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Observability / Software Development

Sentry Digs Deeper into Google’s Web Performance Metrics

Application monitoring platform provider Sentry is building on Google’s recent release of Web Vitals to further enhance its own performance monitoring stack. 
Dec 30th, 2020 11:20am by
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Application monitoring platform provider Sentry is building on Google’s recent release of Web Vitals to further enhance its own performance monitoring stack.

Sentry’s application monitoring was designed to see “whether an issue is a meaningful error or performance issue, and reveals to developers how their code is doing as the user experiences it,” Sentry CEO Milin Desai told The New Stack. “Google’s Web Vitals establishes a clear measuring stick for the industry to gauge what is ‘best-in-class’ performance.  We’re one of the first to support this standard for performance monitoring, and integrate it into our already resolution-oriented error monitoring.”

Web Vitals offers a good first step for gauging web and mobile application performance, and specifically, the time it takes to access an application or user interface (UI) on the web. As a key metric, the Web Vitals’ threshold for acceptable page loads is that at least 75% of all users can download an application’s web page or API in four seconds or less. Again, this is a solid first step in helping to gain insight into web and mobile application performance and accessibility, but at the same time, it does not pinpoint problems specific users may have.

Sentry Performance Monitoring expands on Google’s Web Vitals by extending the sub-par four-seconds-or-less time it takes for a web interface or user interface (UI) objects to load. It does this by monitoring an individual user’s experience, as well as other data points, the company said. The key metrics that Sentry Performance draws from Web Vitals for transaction data include how slow transactions impact individual user experiences and how often slow transactions are experienced, for example.

A major customer may, for example, report poor speeds and access for your application’s transaction-completion speeds, while Web Vitals might merely show that over 90% of all users’ page load and transaction-completion speeds are lightning fast.

“From consumer products to financial institutions, customers now expect a seamless product experience as the minimum bar. But while expectations for frontend experiences have risen, developer tools to deliver a perfect experience are incomplete,” Desai said. “Engineering teams are often still using a dozen tools at once and don’t have time to instrument a host of systems graphs and backend tools to diagnose problems — end customers don’t care if it’s errors or inefficient code that are causing the issues, but developers still need best-in-class products to address both of these problems.”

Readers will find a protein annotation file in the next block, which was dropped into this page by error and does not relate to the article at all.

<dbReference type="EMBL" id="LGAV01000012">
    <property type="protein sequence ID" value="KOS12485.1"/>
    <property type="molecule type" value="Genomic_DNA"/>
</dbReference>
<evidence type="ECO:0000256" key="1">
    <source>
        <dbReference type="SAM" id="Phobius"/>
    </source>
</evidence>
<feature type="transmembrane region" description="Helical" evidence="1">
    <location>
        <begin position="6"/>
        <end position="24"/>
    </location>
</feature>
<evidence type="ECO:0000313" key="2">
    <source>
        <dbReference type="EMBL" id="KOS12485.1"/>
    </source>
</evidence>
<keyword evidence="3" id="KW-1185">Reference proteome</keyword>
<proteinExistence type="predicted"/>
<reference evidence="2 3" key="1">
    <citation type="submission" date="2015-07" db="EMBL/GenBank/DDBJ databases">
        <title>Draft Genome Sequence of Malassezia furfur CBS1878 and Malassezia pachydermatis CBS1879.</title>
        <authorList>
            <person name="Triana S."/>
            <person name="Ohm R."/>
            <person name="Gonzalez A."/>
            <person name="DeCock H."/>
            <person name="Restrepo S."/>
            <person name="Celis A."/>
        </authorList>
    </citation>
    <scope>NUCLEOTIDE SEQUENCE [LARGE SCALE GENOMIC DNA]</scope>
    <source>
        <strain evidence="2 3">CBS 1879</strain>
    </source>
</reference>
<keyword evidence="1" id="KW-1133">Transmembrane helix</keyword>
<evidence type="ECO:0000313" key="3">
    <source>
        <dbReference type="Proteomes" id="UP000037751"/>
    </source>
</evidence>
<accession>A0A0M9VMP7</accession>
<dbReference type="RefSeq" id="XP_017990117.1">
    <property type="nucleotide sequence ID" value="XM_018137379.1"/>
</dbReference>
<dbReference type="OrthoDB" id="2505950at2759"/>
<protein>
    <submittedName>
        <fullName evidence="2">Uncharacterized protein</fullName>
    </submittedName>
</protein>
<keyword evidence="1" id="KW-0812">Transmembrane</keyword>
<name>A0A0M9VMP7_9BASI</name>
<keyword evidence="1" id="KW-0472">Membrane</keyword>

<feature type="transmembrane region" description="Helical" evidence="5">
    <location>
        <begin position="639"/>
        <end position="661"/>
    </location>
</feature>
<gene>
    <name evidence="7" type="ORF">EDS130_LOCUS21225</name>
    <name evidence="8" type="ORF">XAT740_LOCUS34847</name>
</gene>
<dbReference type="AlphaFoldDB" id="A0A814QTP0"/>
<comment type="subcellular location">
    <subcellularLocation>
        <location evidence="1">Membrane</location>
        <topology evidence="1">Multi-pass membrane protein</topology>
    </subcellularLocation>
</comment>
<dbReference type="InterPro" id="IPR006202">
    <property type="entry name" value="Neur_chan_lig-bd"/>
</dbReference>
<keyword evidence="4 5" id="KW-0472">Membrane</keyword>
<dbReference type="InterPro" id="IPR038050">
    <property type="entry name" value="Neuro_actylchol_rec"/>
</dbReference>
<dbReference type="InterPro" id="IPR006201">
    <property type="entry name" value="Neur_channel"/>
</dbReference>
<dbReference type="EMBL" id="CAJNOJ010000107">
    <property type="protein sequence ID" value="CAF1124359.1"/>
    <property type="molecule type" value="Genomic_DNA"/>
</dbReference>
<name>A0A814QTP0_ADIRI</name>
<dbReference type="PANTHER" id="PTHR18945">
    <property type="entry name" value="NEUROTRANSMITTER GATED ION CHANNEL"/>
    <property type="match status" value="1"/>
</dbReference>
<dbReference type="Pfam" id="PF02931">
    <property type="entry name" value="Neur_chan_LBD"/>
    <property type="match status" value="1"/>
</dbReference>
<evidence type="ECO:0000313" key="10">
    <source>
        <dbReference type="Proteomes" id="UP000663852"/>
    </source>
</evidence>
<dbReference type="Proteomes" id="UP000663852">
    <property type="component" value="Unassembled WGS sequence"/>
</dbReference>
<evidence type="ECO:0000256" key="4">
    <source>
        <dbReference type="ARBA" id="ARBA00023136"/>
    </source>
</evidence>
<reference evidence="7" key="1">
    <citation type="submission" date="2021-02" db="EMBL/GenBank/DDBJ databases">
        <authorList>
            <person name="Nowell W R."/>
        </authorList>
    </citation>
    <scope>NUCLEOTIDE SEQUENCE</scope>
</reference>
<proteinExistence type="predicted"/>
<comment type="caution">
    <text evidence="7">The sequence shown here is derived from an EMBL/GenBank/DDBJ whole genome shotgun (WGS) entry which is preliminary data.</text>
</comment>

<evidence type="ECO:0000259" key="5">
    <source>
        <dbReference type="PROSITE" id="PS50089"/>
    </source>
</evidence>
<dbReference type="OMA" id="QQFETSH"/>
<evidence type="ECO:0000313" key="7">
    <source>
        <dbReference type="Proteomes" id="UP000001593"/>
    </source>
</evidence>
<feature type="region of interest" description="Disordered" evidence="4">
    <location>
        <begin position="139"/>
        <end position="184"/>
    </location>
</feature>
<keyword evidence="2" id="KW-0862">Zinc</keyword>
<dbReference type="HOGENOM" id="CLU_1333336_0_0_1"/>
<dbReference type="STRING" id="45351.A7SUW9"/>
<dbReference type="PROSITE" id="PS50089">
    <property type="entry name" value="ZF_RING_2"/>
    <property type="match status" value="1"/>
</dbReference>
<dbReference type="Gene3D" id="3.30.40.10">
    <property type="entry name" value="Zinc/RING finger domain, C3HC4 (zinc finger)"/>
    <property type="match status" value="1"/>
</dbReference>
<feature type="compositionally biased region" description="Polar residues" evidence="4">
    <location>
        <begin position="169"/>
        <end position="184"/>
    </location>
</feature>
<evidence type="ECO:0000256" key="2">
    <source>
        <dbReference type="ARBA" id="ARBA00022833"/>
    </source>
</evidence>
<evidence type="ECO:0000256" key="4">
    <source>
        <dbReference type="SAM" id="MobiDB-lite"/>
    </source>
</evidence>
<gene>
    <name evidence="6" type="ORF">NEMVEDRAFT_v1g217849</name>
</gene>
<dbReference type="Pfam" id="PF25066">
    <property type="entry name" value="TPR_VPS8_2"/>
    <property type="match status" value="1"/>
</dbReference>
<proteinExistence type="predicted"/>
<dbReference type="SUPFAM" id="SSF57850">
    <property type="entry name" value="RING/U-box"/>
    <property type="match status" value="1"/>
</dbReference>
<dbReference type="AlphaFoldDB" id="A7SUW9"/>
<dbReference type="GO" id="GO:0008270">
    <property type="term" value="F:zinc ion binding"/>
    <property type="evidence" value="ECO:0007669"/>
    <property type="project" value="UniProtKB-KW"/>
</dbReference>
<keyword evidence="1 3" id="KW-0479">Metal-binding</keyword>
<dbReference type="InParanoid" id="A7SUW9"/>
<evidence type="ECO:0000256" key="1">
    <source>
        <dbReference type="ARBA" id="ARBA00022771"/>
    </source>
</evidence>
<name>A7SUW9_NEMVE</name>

With Sentry’s Performance tool for Web Vitals, Sentry’s monitoring capabilities are thus extended to scan and detect these problems that display the detailed data behind Web Vitals metrics. Specific metrics provided cover network speeds, regions and devices, the company said.

Sentry has also extended its monitoring capabilities for PHP, Node, Ruby and serverless applications, reflecting how the company seeks to offer monitoring capabilities for code unique to specific programming languages, which also include Python, JavaScript and others. While some proponents of observability may, for example, argue that observability platforms could render monitoring obsolete, Desai countered that “we see observability as a new term for an old problem that has existed for quite some time — but much of this trend is still not solving the whole problem, which is still about code health.”

“Sentry helps complete the observability picture by bringing developers and code to the systems operations stack,” Desai said. “With an increasing number of digital services and applications over the past few years, the amount of code being generated is skyrocketing and updating frequently. But while systems, machines and databases are being monitored, code is often the layer that is least monitored.”

Code monitoring is thus needed to fill gaps with the observability stack, Desai said. “Developers are increasingly taking ownership of their code in production,” Desai said. “Connecting the creators of code to those who consume it will improve application health and provide for better user experiences, ensuring those who incorporate code monitoring into their observability stack have a competitive advantage.”

Sentry is a sponsor of The New Stack.

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